Thron – Pilgrim Review

Bands like Thron felt much more special to me as a fledgling member of the AMG staff back in early 2017. In those days, I was just happy to be covering something good. Thron’s debut LP wasn’t just good; it was damn good, and the best record I had covered for this blog at the time I penned my review. Its follow-up, Abysmal, was nothing like its namesake. We unfortunately never received a promo for Abysmal, but it was a successful risk for the band, as they pivoted from pure meloblack to something more diverse and richly textured. As ironically great as Abysmal was, I am somewhat happy I never covered it in retrospect. Its successor, Pilgrim, is on an almost identical playing field, a sequel in the purest sense that lightly tinkers with Thron’s ingredients in successful ways.

So sequel-like is Pilgrim that it follows an almost identical trajectory as Abysmal. It begins by echoing Thron’s earliest material with “The Prophet,” worshiping mainstays of Swedish black metal like Dissection and Necrophobic. Its bridge section, an Opeth-like departure into gloomy prog, teases Thron’s more atmospheric leanings before the following tracks rip the curtain clean off. The established base of Swedish black metal is re-draped with a gothic shroud. Like Wormwitch (without the crust – thanks, mom), Thron’s post-debut style reminds of Tribulation gone black metal, its dark rock grooves and blistering black metal personality beautifully interwoven. The marriage of these two sides of Thron feels more cohesive than it did with Abysmal. Thanks to the greater sense of cohesion, paired with improved songwriting that effortlessly flows between movements, I’m comfortable placing Pilgrim on a slightly higher pedestal than the already impressive Abysmal.

I say “slightly” higher because as much as I love both records, the similar trajectory of the two means that Pilgrim shares Abysmal’s one notable weakness: a lesser B-side. “The Valley of the Blind,” “Den of Iniquity,” and “Gaia” are my three least favorite tracks on the record, piled together after a stream of excellent cuts. They’re perfectly good tracks, mind you; they just lack the enticing tonal duality and story-like songwriting that defines Pilgrim’s best songs. Still, “The Valley of the Blind” is a worthwhile experiment that shows Thron successfully trying their hand at blackened thrash, and the final song sees the band at the top of their game once again. A marriage of Maiden-like riffs and late-era Skeletonwitch catharsis, “Into Disarray” is easily Thron’s most melodic composition, and closes the record with a sweet, lingering aftertaste.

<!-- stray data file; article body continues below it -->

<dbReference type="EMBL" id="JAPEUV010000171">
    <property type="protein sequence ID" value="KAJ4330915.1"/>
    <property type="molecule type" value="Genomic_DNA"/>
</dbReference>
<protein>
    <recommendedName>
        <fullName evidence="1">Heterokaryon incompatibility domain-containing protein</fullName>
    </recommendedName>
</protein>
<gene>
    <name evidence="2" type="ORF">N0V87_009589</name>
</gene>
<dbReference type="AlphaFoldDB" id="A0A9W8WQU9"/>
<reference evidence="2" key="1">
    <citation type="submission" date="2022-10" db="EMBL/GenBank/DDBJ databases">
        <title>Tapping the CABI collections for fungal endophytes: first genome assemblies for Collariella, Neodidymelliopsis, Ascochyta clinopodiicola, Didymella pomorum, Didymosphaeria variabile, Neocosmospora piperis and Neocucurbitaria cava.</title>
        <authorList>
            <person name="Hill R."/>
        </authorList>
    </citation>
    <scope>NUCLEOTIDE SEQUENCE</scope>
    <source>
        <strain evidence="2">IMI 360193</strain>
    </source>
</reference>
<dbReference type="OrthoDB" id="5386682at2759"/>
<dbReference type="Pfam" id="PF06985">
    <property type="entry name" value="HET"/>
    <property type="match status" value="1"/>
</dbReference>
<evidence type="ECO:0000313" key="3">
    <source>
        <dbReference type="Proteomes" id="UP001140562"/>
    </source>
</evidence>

As always, Thron’s musicianship is universally workmanlike, exhibiting rock solid fundamentals without a hint of indulgence. Vocalist SAMCA remains an excellent frontman; his mid-range rasps spew venom with every note, and his delivery is imbued with enough clarity that at this point I’ve memorized most of Pilgrim’s lyrics without a lyrics sheet. Less impressive, however, is the production. While notably beefier in its guitar and bass tones than the average black metal record, there is something off about the drum sound here. There is an uncomfortable, crackling quality that’s given off by multiple components of the kit, and it always takes me a couple of tracks before I can become acclimated to the sound. It’s not bad enough to impact my score, but Pilgrim would have been better off if this issue had been isolated and resolved before being sent to press.

At three albums in, I’m confident in saying that I love Thron. While I’d still rank each of their albums at the same numbered score, each one has been an improvement on the next, to the point where they are now literally scraping right up against the hallowed 4.0 club. While Pilgrim isn’t quite the leap over Abysmal as Abysmal was over Thron’s debut, it is agonizingly close to bonafide greatness, with only a small handful of tracks holding it back. If big, bold black metal with modern melodic sensibilities is your bag, then Pilgrim is an easy buy. That way, you’ll already be in the know whenever they release their true masterpiece.

Rating: 3.5/5.0
DR: 6 | Format Reviewed: 320 kbps mp3
Label: Listenable Records Official | Bandcamp
Websites: |
Releases Worldwide: February 19th, 2021

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